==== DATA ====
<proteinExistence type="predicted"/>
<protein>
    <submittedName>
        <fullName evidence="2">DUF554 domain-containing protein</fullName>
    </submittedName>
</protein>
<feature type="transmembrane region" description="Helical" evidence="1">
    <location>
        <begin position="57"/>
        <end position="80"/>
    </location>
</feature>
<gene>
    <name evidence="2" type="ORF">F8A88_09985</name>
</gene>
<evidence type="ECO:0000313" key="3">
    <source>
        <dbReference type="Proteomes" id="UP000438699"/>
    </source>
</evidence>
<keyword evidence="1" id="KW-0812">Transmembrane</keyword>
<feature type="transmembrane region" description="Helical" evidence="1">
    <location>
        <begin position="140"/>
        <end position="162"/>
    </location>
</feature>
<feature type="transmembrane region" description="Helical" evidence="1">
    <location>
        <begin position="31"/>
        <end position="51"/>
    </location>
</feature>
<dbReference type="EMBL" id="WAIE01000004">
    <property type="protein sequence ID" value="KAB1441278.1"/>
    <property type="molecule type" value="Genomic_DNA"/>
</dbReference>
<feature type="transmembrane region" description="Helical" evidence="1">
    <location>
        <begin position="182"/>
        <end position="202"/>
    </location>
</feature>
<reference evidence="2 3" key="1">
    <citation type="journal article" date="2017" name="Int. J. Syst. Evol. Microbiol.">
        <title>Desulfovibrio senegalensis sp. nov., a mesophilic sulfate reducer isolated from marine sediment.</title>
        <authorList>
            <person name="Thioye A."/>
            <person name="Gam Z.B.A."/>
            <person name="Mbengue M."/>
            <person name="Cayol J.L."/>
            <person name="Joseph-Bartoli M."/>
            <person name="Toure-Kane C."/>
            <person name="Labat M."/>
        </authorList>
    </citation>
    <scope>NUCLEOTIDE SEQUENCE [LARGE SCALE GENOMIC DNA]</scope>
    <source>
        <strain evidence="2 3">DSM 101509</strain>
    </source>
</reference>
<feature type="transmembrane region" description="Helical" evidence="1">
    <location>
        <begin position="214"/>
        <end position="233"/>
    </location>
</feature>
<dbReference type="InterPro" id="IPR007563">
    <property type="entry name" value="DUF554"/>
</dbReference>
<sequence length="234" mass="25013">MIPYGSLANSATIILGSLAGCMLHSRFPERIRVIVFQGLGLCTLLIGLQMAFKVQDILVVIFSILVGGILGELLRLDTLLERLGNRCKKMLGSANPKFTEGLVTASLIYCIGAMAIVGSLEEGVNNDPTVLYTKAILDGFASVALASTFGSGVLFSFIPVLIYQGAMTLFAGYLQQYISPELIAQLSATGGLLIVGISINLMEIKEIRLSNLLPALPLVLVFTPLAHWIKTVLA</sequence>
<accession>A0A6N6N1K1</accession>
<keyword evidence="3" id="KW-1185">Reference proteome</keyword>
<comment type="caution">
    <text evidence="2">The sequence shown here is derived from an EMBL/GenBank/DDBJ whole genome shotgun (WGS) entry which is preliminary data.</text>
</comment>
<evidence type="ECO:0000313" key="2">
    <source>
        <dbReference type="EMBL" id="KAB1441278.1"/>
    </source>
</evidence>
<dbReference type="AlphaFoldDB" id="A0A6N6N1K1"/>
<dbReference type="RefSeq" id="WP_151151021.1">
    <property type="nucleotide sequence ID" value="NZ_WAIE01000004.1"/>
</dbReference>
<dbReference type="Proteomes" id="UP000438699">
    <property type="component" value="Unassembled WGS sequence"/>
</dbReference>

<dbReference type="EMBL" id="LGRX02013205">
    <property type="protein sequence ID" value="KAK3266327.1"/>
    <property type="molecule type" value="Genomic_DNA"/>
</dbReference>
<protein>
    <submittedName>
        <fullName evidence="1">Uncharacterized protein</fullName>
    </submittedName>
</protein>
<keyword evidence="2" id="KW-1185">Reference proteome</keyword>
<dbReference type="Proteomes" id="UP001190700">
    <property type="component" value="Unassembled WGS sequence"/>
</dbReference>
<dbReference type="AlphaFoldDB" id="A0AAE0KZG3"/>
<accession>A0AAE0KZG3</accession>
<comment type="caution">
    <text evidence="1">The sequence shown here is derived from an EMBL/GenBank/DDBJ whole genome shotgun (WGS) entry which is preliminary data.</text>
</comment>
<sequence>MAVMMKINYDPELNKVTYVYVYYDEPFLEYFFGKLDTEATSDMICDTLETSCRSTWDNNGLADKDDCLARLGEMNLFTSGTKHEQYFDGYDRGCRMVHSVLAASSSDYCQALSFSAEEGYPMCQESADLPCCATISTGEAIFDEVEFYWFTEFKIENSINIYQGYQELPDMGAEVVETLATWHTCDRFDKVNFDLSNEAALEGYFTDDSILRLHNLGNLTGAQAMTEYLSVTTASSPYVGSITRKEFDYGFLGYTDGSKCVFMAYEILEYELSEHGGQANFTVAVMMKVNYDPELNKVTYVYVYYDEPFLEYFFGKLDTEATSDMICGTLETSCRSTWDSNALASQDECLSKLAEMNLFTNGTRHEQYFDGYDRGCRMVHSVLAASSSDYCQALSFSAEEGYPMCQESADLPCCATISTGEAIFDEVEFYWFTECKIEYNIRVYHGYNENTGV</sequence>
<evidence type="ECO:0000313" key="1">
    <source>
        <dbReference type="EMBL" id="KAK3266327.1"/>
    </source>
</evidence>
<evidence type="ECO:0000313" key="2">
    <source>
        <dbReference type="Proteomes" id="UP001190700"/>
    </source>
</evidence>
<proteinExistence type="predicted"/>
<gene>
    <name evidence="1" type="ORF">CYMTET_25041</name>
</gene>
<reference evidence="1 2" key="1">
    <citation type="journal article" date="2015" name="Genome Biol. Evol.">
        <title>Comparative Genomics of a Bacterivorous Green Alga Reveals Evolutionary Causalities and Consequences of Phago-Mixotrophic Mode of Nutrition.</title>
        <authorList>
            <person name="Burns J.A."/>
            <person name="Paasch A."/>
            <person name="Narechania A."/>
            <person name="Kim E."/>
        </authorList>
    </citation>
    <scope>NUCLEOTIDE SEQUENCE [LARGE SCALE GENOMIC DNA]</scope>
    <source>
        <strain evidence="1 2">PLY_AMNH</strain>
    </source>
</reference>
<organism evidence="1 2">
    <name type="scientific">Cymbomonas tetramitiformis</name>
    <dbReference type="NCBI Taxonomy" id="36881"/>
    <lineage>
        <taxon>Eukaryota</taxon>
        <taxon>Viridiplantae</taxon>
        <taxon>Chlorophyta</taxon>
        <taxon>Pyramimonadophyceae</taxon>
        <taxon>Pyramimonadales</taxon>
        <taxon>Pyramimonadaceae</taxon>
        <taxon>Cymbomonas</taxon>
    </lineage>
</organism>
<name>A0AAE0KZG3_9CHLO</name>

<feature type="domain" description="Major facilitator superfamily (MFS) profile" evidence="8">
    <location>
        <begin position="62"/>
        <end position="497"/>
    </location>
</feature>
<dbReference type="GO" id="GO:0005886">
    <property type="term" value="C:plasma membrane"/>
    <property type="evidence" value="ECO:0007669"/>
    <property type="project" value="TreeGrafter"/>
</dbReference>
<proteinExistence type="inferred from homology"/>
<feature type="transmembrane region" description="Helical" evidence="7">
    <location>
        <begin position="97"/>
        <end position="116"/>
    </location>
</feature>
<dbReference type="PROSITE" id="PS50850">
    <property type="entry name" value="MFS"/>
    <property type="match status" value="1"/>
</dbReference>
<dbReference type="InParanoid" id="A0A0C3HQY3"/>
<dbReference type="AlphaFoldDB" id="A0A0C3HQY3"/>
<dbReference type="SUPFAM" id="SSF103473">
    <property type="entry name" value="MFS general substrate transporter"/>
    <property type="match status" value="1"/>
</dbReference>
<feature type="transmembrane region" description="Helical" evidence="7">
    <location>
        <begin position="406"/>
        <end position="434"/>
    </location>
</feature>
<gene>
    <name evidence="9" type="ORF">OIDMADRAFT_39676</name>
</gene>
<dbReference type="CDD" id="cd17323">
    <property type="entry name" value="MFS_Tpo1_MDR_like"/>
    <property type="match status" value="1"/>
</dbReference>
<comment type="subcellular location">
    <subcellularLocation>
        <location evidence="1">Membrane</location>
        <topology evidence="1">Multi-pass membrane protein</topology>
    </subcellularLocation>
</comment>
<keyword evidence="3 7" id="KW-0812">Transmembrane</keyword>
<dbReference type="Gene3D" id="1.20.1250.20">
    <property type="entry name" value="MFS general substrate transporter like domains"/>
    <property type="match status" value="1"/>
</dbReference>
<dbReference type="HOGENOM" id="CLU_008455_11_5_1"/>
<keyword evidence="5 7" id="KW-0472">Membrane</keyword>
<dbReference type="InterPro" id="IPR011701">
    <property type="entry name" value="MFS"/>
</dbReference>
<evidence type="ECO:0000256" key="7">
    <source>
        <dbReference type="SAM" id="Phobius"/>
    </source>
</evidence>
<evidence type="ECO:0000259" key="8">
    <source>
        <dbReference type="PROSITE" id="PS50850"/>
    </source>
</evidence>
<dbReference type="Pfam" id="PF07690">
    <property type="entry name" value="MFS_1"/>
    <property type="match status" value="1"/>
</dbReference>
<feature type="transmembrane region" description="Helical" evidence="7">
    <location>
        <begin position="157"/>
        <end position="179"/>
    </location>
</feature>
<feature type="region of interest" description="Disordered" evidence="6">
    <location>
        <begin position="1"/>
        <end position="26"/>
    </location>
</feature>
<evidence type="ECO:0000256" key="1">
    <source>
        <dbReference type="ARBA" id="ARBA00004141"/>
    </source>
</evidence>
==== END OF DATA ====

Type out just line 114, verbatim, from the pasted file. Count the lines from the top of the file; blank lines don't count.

    <source>